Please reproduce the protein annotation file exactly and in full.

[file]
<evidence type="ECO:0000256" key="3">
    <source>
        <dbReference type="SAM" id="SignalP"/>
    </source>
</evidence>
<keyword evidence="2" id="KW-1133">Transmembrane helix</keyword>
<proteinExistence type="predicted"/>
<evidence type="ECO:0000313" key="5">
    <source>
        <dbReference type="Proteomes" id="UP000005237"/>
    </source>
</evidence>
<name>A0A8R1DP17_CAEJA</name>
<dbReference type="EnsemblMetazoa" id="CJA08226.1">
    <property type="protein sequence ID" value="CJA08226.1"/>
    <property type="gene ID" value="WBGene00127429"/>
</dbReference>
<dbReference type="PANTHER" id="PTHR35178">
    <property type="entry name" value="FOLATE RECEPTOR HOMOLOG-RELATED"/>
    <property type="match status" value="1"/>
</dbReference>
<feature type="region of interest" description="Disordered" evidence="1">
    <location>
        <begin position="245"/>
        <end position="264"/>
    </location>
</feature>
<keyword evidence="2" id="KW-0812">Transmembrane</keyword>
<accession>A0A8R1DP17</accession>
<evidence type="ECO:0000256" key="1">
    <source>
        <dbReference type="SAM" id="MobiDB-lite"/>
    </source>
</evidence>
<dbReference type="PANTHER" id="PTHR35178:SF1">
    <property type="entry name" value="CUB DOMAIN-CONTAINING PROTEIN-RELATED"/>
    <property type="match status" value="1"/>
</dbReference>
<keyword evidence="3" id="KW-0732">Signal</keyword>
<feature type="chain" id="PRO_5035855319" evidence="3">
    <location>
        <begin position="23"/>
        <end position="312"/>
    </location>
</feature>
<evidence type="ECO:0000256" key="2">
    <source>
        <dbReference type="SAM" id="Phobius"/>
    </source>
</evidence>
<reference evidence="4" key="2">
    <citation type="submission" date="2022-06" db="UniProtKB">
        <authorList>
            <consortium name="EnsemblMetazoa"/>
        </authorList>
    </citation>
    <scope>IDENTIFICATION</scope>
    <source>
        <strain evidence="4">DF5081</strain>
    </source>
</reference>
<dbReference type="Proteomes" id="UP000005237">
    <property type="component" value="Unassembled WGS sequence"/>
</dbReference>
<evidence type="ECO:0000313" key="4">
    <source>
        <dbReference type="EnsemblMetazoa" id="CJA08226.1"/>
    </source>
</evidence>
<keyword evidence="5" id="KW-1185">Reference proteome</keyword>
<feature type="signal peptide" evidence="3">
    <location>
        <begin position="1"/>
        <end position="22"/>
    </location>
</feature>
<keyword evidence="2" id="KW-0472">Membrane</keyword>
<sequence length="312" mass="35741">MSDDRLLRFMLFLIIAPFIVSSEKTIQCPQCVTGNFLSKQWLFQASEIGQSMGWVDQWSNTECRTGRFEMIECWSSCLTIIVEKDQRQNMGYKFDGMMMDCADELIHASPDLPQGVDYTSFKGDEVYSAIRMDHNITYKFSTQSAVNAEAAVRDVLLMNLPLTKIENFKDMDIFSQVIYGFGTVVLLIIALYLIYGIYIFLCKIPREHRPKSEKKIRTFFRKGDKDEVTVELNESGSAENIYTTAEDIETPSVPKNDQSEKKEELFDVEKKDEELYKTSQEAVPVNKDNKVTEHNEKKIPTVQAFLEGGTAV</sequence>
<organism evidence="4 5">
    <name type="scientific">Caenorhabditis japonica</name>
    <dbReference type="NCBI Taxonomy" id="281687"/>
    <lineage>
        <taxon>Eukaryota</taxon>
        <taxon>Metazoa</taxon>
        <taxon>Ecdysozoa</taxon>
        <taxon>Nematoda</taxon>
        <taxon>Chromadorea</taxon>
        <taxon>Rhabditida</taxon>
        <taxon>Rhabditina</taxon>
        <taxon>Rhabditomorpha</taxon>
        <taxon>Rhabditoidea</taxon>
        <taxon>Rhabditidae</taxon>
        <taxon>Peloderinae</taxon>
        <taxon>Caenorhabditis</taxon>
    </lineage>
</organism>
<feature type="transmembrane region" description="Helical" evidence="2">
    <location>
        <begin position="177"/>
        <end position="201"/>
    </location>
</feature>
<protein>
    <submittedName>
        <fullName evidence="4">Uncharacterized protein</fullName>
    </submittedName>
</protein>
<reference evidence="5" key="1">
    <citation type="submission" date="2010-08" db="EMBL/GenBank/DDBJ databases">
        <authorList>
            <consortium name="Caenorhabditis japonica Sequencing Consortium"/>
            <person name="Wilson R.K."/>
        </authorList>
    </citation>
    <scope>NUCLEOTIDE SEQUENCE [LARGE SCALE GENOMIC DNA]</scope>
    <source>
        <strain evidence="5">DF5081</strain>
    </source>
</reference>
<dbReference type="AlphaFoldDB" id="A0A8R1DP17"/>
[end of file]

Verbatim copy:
<evidence type="ECO:0000256" key="3">
    <source>
        <dbReference type="SAM" id="SignalP"/>
    </source>
</evidence>
<keyword evidence="2" id="KW-1133">Transmembrane helix</keyword>
<proteinExistence type="predicted"/>
<evidence type="ECO:0000313" key="5">
    <source>
        <dbReference type="Proteomes" id="UP000005237"/>
    </source>
</evidence>
<name>A0A8R1DP17_CAEJA</name>
<dbReference type="EnsemblMetazoa" id="CJA08226.1">
    <property type="protein sequence ID" value="CJA08226.1"/>
    <property type="gene ID" value="WBGene00127429"/>
</dbReference>
<dbReference type="PANTHER" id="PTHR35178">
    <property type="entry name" value="FOLATE RECEPTOR HOMOLOG-RELATED"/>
    <property type="match status" value="1"/>
</dbReference>
<feature type="region of interest" description="Disordered" evidence="1">
    <location>
        <begin position="245"/>
        <end position="264"/>
    </location>
</feature>
<keyword evidence="2" id="KW-0812">Transmembrane</keyword>
<accession>A0A8R1DP17</accession>
<evidence type="ECO:0000256" key="1">
    <source>
        <dbReference type="SAM" id="MobiDB-lite"/>
    </source>
</evidence>
<dbReference type="PANTHER" id="PTHR35178:SF1">
    <property type="entry name" value="CUB DOMAIN-CONTAINING PROTEIN-RELATED"/>
    <property type="match status" value="1"/>
</dbReference>
<keyword evidence="3" id="KW-0732">Signal</keyword>
<feature type="chain" id="PRO_5035855319" evidence="3">
    <location>
        <begin position="23"/>
        <end position="312"/>
    </location>
</feature>
<evidence type="ECO:0000256" key="2">
    <source>
        <dbReference type="SAM" id="Phobius"/>
    </source>
</evidence>
<reference evidence="4" key="2">
    <citation type="submission" date="2022-06" db="UniProtKB">
        <authorList>
            <consortium name="EnsemblMetazoa"/>
        </authorList>
    </citation>
    <scope>IDENTIFICATION</scope>
    <source>
        <strain evidence="4">DF5081</strain>
    </source>
</reference>
<dbReference type="Proteomes" id="UP000005237">
    <property type="component" value="Unassembled WGS sequence"/>
</dbReference>
<evidence type="ECO:0000313" key="4">
    <source>
        <dbReference type="EnsemblMetazoa" id="CJA08226.1"/>
    </source>
</evidence>
<keyword evidence="5" id="KW-1185">Reference proteome</keyword>
<feature type="signal peptide" evidence="3">
    <location>
        <begin position="1"/>
        <end position="22"/>
    </location>
</feature>
<keyword evidence="2" id="KW-0472">Membrane</keyword>
<sequence length="312" mass="35741">MSDDRLLRFMLFLIIAPFIVSSEKTIQCPQCVTGNFLSKQWLFQASEIGQSMGWVDQWSNTECRTGRFEMIECWSSCLTIIVEKDQRQNMGYKFDGMMMDCADELIHASPDLPQGVDYTSFKGDEVYSAIRMDHNITYKFSTQSAVNAEAAVRDVLLMNLPLTKIENFKDMDIFSQVIYGFGTVVLLIIALYLIYGIYIFLCKIPREHRPKSEKKIRTFFRKGDKDEVTVELNESGSAENIYTTAEDIETPSVPKNDQSEKKEELFDVEKKDEELYKTSQEAVPVNKDNKVTEHNEKKIPTVQAFLEGGTAV</sequence>
<organism evidence="4 5">
    <name type="scientific">Caenorhabditis japonica</name>
    <dbReference type="NCBI Taxonomy" id="281687"/>
    <lineage>
        <taxon>Eukaryota</taxon>
        <taxon>Metazoa</taxon>
        <taxon>Ecdysozoa</taxon>
        <taxon>Nematoda</taxon>
        <taxon>Chromadorea</taxon>
        <taxon>Rhabditida</taxon>
        <taxon>Rhabditina</taxon>
        <taxon>Rhabditomorpha</taxon>
        <taxon>Rhabditoidea</taxon>
        <taxon>Rhabditidae</taxon>
        <taxon>Peloderinae</taxon>
        <taxon>Caenorhabditis</taxon>
    </lineage>
</organism>
<feature type="transmembrane region" description="Helical" evidence="2">
    <location>
        <begin position="177"/>
        <end position="201"/>
    </location>
</feature>
<protein>
    <submittedName>
        <fullName evidence="4">Uncharacterized protein</fullName>
    </submittedName>
</protein>
<reference evidence="5" key="1">
    <citation type="submission" date="2010-08" db="EMBL/GenBank/DDBJ databases">
        <authorList>
            <consortium name="Caenorhabditis japonica Sequencing Consortium"/>
            <person name="Wilson R.K."/>
        </authorList>
    </citation>
    <scope>NUCLEOTIDE SEQUENCE [LARGE SCALE GENOMIC DNA]</scope>
    <source>
        <strain evidence="5">DF5081</strain>
    </source>
</reference>
<dbReference type="AlphaFoldDB" id="A0A8R1DP17"/>